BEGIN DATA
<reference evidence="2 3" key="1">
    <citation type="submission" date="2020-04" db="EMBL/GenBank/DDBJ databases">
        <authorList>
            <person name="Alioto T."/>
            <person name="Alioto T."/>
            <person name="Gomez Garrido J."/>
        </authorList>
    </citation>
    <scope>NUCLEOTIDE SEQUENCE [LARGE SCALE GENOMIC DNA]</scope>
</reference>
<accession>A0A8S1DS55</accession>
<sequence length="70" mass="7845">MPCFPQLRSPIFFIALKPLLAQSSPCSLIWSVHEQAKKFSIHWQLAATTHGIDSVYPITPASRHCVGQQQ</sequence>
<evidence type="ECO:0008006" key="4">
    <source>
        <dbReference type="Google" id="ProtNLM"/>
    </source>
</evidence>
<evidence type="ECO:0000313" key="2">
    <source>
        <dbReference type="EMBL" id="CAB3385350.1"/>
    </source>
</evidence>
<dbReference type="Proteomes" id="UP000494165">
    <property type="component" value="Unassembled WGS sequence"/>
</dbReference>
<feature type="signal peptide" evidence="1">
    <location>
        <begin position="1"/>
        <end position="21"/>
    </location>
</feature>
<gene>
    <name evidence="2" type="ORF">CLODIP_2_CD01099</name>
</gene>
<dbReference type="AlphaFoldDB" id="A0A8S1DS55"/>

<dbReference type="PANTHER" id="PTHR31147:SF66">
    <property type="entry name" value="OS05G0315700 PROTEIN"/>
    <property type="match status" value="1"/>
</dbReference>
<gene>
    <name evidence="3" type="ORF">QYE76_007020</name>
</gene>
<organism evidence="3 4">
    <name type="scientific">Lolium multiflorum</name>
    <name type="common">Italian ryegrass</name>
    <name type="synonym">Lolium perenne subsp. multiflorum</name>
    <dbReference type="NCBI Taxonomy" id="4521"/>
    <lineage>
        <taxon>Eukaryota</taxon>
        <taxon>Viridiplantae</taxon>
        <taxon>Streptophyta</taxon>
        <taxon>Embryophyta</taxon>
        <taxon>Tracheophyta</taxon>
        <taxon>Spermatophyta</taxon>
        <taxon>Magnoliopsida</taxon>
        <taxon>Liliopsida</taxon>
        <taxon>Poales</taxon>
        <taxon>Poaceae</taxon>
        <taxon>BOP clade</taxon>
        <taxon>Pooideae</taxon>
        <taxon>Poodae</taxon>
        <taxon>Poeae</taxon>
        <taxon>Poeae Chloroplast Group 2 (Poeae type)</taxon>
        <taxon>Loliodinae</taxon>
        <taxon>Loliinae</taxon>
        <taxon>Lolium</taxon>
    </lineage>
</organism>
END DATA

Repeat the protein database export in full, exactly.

<reference evidence="2 3" key="1">
    <citation type="submission" date="2020-04" db="EMBL/GenBank/DDBJ databases">
        <authorList>
            <person name="Alioto T."/>
            <person name="Alioto T."/>
            <person name="Gomez Garrido J."/>
        </authorList>
    </citation>
    <scope>NUCLEOTIDE SEQUENCE [LARGE SCALE GENOMIC DNA]</scope>
</reference>
<accession>A0A8S1DS55</accession>
<sequence length="70" mass="7845">MPCFPQLRSPIFFIALKPLLAQSSPCSLIWSVHEQAKKFSIHWQLAATTHGIDSVYPITPASRHCVGQQQ</sequence>
<evidence type="ECO:0008006" key="4">
    <source>
        <dbReference type="Google" id="ProtNLM"/>
    </source>
</evidence>
<evidence type="ECO:0000313" key="2">
    <source>
        <dbReference type="EMBL" id="CAB3385350.1"/>
    </source>
</evidence>
<dbReference type="Proteomes" id="UP000494165">
    <property type="component" value="Unassembled WGS sequence"/>
</dbReference>
<feature type="signal peptide" evidence="1">
    <location>
        <begin position="1"/>
        <end position="21"/>
    </location>
</feature>
<gene>
    <name evidence="2" type="ORF">CLODIP_2_CD01099</name>
</gene>
<dbReference type="AlphaFoldDB" id="A0A8S1DS55"/>

<dbReference type="PANTHER" id="PTHR31147:SF66">
    <property type="entry name" value="OS05G0315700 PROTEIN"/>
    <property type="match status" value="1"/>
</dbReference>
<gene>
    <name evidence="3" type="ORF">QYE76_007020</name>
</gene>
<organism evidence="3 4">
    <name type="scientific">Lolium multiflorum</name>
    <name type="common">Italian ryegrass</name>
    <name type="synonym">Lolium perenne subsp. multiflorum</name>
    <dbReference type="NCBI Taxonomy" id="4521"/>
    <lineage>
        <taxon>Eukaryota</taxon>
        <taxon>Viridiplantae</taxon>
        <taxon>Streptophyta</taxon>
        <taxon>Embryophyta</taxon>
        <taxon>Tracheophyta</taxon>
        <taxon>Spermatophyta</taxon>
        <taxon>Magnoliopsida</taxon>
        <taxon>Liliopsida</taxon>
        <taxon>Poales</taxon>
        <taxon>Poaceae</taxon>
        <taxon>BOP clade</taxon>
        <taxon>Pooideae</taxon>
        <taxon>Poodae</taxon>
        <taxon>Poeae</taxon>
        <taxon>Poeae Chloroplast Group 2 (Poeae type)</taxon>
        <taxon>Loliodinae</taxon>
        <taxon>Loliinae</taxon>
        <taxon>Lolium</taxon>
    </lineage>
</organism>